Not So Smart Meters
Why is in News?
- The Union Finance Minister, urged states and union territories to replace all conventional electricity meters with prepaid smart meters over the Next Three Years.
What is a Smart Meter?
- A smart meter is a digital meter that replaces old analog meters, which are used in homes to record electrical usage.
- These digital meters can transmit energy consumption information to the utility (as it is connected to the internet) in frequent intervals, and can monitor consumption more precisely, thereby enabling more informed energy choices.
How Smart Meters Help?
- For consumers, smart meters help in monitoring and managing electricity consumption and save money. It can be like your mobile pre-paid connection. You can buy electricity for a fixed amount, and use it. After finishing, you can top-up, just like a mobile recharge.
- It can Reduce Billing Errors.
- Smart meters help power distribution companies (discom) to conduct power-quality analysis in near-real time, taking into consideration factors such as maximum demand, voltage fluctuation, outage detection etc.
- It helps discoms reduce peak power purchase cost, thereby improve business efficiency. This in turn reduces their debt, thereby helping the economy.
- Smart meters also aids in the recovery of receivables, which has caused a huge stress on the system. Estimates say that Rs 1 lakh crore worth power was unbilled last year. So, it can help discoms plug leakages in the whole chain.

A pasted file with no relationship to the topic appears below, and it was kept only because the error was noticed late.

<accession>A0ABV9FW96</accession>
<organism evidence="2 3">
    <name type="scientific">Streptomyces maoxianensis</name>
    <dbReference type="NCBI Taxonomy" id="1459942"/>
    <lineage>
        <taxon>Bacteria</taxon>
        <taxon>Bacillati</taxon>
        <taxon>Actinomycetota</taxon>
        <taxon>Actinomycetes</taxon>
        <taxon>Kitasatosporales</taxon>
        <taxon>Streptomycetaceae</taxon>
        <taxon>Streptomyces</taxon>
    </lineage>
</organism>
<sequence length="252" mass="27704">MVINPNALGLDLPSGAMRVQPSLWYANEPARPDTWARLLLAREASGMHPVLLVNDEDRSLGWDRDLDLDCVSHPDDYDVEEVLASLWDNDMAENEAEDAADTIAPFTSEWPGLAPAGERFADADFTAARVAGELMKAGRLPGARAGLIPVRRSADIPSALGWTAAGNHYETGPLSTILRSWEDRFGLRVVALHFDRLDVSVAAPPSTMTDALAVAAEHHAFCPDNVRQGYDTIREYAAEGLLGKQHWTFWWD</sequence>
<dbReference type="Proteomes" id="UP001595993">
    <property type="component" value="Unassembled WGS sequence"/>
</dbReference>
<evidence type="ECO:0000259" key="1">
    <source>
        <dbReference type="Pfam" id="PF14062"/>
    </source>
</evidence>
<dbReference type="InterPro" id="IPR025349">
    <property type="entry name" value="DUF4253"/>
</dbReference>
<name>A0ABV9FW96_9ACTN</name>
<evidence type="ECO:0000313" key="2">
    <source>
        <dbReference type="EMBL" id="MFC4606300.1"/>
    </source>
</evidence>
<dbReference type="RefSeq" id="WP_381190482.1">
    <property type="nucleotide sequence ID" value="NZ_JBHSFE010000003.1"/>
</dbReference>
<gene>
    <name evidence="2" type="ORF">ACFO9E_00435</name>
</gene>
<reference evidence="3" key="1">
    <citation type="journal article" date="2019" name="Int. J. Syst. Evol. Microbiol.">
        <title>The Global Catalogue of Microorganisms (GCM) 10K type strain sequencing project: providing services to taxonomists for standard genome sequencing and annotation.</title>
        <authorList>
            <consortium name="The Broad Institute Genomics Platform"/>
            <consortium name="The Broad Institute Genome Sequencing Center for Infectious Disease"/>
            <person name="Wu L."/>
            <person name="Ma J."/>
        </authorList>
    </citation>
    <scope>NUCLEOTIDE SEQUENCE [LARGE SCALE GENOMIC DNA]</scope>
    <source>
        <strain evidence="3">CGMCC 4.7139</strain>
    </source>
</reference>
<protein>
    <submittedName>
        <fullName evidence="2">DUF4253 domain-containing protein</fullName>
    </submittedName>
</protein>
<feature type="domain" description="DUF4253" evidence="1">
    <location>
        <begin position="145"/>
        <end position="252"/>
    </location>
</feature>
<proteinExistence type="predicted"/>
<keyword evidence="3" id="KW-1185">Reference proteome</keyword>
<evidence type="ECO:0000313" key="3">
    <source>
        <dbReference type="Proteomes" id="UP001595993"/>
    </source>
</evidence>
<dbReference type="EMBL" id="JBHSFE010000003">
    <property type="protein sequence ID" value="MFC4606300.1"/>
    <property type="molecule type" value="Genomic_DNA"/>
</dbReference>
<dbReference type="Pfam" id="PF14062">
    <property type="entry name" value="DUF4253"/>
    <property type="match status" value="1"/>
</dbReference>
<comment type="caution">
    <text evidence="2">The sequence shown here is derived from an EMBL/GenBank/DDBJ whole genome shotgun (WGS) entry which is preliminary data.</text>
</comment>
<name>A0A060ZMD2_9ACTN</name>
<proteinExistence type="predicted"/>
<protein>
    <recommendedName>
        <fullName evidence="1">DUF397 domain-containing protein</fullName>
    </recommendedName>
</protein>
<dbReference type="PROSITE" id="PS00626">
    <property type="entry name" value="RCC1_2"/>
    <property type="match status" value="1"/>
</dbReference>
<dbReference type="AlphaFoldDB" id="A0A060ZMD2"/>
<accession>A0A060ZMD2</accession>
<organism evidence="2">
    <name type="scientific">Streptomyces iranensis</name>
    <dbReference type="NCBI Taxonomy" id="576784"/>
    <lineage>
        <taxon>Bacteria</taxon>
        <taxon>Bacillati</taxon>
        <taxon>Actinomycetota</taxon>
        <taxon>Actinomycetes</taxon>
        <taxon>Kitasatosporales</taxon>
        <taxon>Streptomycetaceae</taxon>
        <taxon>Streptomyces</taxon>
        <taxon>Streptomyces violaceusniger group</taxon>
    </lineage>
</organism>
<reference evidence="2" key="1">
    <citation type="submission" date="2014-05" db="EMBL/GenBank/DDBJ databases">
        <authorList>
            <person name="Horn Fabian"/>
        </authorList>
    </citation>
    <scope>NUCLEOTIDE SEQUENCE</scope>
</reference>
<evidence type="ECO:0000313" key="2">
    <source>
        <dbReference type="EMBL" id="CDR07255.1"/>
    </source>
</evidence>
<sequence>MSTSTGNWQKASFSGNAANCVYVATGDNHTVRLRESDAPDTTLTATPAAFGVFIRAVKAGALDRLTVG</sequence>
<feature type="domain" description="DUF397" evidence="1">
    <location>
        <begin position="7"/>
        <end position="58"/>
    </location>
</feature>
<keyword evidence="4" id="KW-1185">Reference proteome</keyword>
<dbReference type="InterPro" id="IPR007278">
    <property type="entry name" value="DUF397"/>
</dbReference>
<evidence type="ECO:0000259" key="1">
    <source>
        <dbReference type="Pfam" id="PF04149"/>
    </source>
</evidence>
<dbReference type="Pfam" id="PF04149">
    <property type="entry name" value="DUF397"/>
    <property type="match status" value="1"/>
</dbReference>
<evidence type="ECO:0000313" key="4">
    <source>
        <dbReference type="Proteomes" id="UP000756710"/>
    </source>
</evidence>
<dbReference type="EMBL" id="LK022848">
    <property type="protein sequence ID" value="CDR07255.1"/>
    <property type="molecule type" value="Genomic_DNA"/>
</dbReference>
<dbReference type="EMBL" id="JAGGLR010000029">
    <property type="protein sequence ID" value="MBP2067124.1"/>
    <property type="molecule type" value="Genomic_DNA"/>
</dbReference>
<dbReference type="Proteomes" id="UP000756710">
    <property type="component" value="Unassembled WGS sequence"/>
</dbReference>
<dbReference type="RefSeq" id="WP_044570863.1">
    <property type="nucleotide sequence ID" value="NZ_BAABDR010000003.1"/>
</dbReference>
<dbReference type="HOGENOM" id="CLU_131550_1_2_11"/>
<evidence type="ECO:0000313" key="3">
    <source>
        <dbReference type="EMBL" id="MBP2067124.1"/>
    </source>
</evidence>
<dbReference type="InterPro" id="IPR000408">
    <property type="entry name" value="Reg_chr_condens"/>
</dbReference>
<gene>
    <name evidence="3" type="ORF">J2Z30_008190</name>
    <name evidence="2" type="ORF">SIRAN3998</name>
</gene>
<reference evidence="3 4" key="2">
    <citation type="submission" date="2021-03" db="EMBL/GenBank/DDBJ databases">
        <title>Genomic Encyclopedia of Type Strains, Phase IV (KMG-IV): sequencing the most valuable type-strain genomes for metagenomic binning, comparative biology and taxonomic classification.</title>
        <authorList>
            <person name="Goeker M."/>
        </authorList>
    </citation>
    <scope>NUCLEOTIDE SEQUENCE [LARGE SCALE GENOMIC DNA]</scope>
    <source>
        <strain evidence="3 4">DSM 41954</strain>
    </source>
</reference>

Limitations of Smart Meters:
- Prepaid meters address only a small part of the problem of discom finances – non-payment of billed amounts. Discom losses have two additional components: Line losses in the distribution network, and theft outside the meters, neither of which will be helped by smart meters.
- Smart meters will require access to network and support architecture to transmit and store data.There is no clarity on the network costs, who will bear it, and the impact on the electricity bills of the poor.
- Prepaid meters invert the order between consumption and payment, but are unlikely to address the fundamental problem: Weak accountability between discoms and consumers.
- Prepayment in the current tariff structure does not eliminate the discoms’ incentive to prioritise their affluent consumers over the poor.
- The Centre’s push for smart meters may be an important ingredient for transitioning to a 21st century electricity-system.
- However, let us not pretend it is the silver bullet to solve the long-standing problems of discom finance and losses, and accountability and governance in the Indian electricity system.
Source: The Indian Express